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Gastric cancer is a malignant tumor characterized by high morbidity and invasion. Surgery combined with chemo-radiotherapy is the most common treatment for gastric cancer, while multiple drug resistance always results in treatment failure. Once the anti-tumor drugs enter the tumor foci, tumor cells as well as those found in the microenvironment are affected. However, the effects of drugs on tumor microenvironment (TME) are easily overlooked. In this study, we investigated the effects of the anti-cancer drug 3,3'-diindolylmethane (DIM) on gastric cancer-derived mesenchymal stem cells (GC-MSCs) and their subsequent impact on cancer progression. Surprisingly, we found that the therapeutic concentration of DIM upregulated the expression level of tumor-related factors such as CCL-2, IL-6, and IL-8 in GC-MSCs. The conditioned medium of DIM-treated GC-MSCs promoted the proliferation, invasion, and migration of gastric cancer cells in vitro and tumor growth in vivo. Mechanistically, DIM enhanced the expression of β-TrCP, an E3 ubiquitin ligase leading to IκBα degradation and NF-κB activation in GC-MSCs. The β-TrCP knockdown partially eliminated positive results caused by DIM. Our results showed that the therapeutic dosage of DIM induced cell death in cancer cells, while enhancing MSC paracrine functions in the stroma to offset the original DIM effect on cancer cells. These findings provide a new mechanism of anti-cancer drug resistance and remind us to adjust the chemotherapeutic scheme by combining the anti-cancer drug with an appropriate signaling pathway inhibitor to block the side effects of drug on targeted TME cells. Copyright © 2021 Shi, Sun, Ruan, Ji, Zhang, Wu, Li, Huang, Jia, Zhang, Xu, Jiang and Qian.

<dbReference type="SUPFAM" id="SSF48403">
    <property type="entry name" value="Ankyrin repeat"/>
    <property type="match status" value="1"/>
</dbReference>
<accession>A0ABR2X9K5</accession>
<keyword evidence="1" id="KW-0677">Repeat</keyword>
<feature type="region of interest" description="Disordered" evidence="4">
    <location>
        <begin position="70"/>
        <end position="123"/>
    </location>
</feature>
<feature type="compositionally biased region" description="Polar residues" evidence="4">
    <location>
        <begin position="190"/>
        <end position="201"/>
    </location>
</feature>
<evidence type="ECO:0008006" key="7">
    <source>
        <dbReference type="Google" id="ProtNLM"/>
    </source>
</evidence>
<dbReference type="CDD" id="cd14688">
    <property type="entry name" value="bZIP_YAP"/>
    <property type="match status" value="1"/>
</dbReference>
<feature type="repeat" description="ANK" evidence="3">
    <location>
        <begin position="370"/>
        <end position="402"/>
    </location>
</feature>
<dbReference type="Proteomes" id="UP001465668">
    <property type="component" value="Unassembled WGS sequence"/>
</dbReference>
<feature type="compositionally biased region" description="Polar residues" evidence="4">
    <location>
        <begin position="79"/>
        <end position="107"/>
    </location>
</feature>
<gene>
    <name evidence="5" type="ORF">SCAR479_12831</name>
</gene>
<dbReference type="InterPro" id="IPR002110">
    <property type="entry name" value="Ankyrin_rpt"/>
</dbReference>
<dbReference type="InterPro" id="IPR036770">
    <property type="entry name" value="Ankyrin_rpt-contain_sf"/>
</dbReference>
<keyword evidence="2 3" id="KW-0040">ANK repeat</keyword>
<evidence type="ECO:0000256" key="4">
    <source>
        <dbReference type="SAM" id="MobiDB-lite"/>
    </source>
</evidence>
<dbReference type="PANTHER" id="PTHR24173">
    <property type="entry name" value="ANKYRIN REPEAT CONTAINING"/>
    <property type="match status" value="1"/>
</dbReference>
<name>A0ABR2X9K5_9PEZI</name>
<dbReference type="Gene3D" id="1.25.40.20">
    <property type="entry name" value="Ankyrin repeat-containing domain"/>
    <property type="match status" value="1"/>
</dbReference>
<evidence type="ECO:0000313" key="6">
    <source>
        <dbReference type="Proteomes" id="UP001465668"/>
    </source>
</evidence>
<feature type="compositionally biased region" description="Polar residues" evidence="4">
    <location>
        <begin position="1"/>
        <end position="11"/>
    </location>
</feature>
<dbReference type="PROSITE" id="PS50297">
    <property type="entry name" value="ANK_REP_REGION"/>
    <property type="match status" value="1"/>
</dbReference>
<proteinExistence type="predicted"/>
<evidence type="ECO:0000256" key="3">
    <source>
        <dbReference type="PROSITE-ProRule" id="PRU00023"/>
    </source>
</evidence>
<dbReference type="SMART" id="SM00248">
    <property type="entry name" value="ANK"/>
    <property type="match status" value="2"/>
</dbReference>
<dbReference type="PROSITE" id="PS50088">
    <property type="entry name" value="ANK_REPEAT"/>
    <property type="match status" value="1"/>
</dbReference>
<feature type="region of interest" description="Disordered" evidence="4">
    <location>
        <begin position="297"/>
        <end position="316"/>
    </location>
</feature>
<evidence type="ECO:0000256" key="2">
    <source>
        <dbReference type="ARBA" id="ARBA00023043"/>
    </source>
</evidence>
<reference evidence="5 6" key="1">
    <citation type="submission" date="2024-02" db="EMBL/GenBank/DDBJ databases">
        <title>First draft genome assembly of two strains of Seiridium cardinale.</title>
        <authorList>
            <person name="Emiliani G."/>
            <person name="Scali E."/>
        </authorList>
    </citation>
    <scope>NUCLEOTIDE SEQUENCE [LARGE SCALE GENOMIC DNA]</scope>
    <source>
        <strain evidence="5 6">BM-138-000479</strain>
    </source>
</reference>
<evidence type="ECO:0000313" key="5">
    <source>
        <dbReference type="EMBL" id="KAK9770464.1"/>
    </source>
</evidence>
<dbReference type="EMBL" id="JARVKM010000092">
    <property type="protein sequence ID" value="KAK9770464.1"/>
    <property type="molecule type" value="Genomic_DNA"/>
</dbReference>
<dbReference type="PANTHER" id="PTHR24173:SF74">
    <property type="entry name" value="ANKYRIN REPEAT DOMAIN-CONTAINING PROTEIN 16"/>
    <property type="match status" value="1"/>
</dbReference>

Hui Shi, Yaoxiang Sun, Hongru Ruan, Cheng Ji, Jiahui Zhang, Peipei Wu, Linli Li, Chihan Huang, Yuanwang Jia, Xu Zhang, Wenrong Xu, Jiajia Jiang, Hui Qian. 3,3'-Diindolylmethane Promotes Gastric Cancer Progression via β-TrCP-Mediated NF-κB Activation in Gastric Cancer-Derived MSCs. Frontiers in oncology. 2021;11:603533

PMID: 33842314

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